Elementary students celebrate science

Photo by Hugh Osteen

Photo by Hugh Osteen

By Curt Yeomans


Harper Elementary School first-grader, Janiyah Stroud, 7, studied a tiny light bulb that was powered by a couple of wires and a battery, as she held it only inches from her face.

Fifth-grader, Jawan Goldwire, 11, cringed as he pulled a red popsicle out of a Dixie Cup, and realized a thick, pinkish blob was coming out with the stick.

Kindergartner, Melik David, 5, cautiously glided his fingers along the back of a sand python from Australia.

The elementary school hosted its second annual Science Night on Thursday. The event is held every year to highlight different topics in science, through activities that students and parents work on together, said Sancia Berkley, the school's science lab teacher. She was the coordinator for Science Night, and said there were 15 activities available for the approximately 100 students and their family members, who attended.

"We do it to expose our students to more science," Berkley said. "The real goal is to get the students to realize science is all around them."

Several of those on hand, including parents and "corporate" participants, said they enjoyed having an opportunity to engage in scientific experiments designed to get the children into a science state of mind.

"Corporate" participants in this year's Science Night included: Zoo Atlanta, Imagine It! The Children's Museum, the Clayton County Water Authority, Camp Calvin, Science For Everyone, Fit2D Max, Artistic Concepts, local Cub Scout units, Liberty Mutual Insurance, and several Clayton County Public Schools science teachers.

"I think it's vitally important to expose children to this early on," said Eric J. Little, an imaginator for Imagine It! "If you think about different professions, a lot of times, you get exposed to it at an early age."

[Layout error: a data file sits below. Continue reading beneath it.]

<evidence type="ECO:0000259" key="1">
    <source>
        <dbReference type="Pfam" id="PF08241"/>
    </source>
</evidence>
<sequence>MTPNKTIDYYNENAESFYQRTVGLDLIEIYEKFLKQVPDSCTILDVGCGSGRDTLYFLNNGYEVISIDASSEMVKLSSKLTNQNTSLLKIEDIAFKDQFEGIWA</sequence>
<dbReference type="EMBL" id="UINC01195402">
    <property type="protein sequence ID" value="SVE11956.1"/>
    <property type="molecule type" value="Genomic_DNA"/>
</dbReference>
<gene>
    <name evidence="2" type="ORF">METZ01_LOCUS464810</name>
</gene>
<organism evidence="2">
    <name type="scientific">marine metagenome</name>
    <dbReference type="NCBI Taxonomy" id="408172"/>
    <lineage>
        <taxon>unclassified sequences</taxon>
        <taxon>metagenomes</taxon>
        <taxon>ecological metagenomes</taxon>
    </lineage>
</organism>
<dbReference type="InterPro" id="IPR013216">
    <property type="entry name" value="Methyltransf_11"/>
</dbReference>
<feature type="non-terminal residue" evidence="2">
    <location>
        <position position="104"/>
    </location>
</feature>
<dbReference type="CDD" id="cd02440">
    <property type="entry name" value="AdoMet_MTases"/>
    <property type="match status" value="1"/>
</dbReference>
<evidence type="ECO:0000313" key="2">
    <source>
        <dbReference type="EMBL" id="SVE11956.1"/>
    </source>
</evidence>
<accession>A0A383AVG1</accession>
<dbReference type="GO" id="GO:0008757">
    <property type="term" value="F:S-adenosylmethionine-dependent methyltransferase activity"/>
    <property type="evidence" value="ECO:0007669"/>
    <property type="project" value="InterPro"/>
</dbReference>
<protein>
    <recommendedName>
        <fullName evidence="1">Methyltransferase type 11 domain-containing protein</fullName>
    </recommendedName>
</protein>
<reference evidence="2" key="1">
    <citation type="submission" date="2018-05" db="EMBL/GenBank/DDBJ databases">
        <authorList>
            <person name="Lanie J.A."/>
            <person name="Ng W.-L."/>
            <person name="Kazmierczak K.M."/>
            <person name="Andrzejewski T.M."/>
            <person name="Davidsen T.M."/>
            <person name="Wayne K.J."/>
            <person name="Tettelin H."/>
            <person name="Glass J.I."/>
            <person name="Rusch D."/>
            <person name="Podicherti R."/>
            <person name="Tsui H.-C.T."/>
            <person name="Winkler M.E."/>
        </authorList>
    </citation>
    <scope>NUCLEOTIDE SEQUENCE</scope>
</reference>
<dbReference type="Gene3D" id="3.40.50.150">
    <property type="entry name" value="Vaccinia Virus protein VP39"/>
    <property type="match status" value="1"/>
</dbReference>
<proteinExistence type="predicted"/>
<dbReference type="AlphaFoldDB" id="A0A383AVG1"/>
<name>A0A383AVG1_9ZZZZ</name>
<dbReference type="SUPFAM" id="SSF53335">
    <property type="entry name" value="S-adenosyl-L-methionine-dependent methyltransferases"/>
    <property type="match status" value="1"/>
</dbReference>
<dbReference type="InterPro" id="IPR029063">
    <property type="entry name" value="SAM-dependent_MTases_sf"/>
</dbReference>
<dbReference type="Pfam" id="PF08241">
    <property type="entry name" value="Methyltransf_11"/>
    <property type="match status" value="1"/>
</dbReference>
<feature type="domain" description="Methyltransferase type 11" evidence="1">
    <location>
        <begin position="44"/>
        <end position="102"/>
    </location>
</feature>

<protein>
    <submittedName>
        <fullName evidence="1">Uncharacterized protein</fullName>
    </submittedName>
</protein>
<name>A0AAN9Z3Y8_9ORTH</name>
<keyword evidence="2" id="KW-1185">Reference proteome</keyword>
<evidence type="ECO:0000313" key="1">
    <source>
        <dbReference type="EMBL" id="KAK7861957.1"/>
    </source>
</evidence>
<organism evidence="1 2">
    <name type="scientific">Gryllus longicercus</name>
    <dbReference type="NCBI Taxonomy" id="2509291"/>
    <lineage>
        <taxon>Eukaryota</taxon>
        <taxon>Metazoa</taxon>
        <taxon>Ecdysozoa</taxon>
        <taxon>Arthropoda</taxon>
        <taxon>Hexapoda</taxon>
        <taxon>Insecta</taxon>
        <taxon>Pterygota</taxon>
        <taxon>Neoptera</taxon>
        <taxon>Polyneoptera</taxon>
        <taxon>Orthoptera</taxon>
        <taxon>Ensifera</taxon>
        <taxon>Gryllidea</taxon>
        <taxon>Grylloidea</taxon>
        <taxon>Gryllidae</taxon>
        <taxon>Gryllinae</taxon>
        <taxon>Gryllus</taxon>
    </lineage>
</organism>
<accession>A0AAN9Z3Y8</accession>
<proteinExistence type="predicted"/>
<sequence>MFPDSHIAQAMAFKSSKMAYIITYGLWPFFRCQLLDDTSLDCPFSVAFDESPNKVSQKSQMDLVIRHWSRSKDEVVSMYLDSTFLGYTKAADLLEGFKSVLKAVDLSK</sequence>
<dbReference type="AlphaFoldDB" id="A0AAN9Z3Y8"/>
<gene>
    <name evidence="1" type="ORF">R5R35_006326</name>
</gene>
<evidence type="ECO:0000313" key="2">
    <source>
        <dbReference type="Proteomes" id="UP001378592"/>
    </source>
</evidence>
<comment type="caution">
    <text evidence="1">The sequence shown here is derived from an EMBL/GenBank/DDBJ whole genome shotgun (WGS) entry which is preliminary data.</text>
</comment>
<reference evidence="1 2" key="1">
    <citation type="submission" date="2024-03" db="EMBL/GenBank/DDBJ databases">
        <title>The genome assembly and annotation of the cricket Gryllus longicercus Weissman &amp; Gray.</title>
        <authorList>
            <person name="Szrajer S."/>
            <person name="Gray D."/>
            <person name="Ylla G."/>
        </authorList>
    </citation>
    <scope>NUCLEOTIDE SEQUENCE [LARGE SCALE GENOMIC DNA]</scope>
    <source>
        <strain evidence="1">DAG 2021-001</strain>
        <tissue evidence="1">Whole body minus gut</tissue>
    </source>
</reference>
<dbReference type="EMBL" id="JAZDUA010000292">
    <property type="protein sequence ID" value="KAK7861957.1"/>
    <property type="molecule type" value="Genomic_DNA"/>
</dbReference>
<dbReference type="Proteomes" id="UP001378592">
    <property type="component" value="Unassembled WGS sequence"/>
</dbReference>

Harper Elementary parent, Sharon Francis, who said she is a scientist, herself, said it is important to expose children to science at an early age, not just to get them interested in science-related careers, but to introduce them to scientific concepts that cut across academic fields.

"It fosters critical-thinking skills, and teaches them how to go about getting answers to problems," she said. "It's math. It's reading. It's everything they need to do well in school."

But, the students said they enjoyed the experiments just for the fun of it all.

"I liked the animals, because you got to touch the snake," said third-grader, Jaedyn Doiley, 8.

"That was pretty cool," said her older brother, fifth-grader, Jawan Goldwire. "I want to learn more about the leopard gecko, and the tarantula now."

Fourth-grader, Mekhi David, 7, the son of Sharon Francis, added: "I liked the animals, because I learned more about how animals do things to survive. I learned how you can tell a boy tarantula from a female one."

His younger brother, kindergartner, Melik David, said he preferred the school system's StarLab, however. StarLab is an inflatable dome people can crawl into, and experience a presentation on stars and constellations. "I liked seeing all the stars and space," Melik David said.

For first-grader, Janiyah Stroud, however, it was the moment when the light bulb came on, during the electricity session, that she liked the most.

"It was awesome," she said.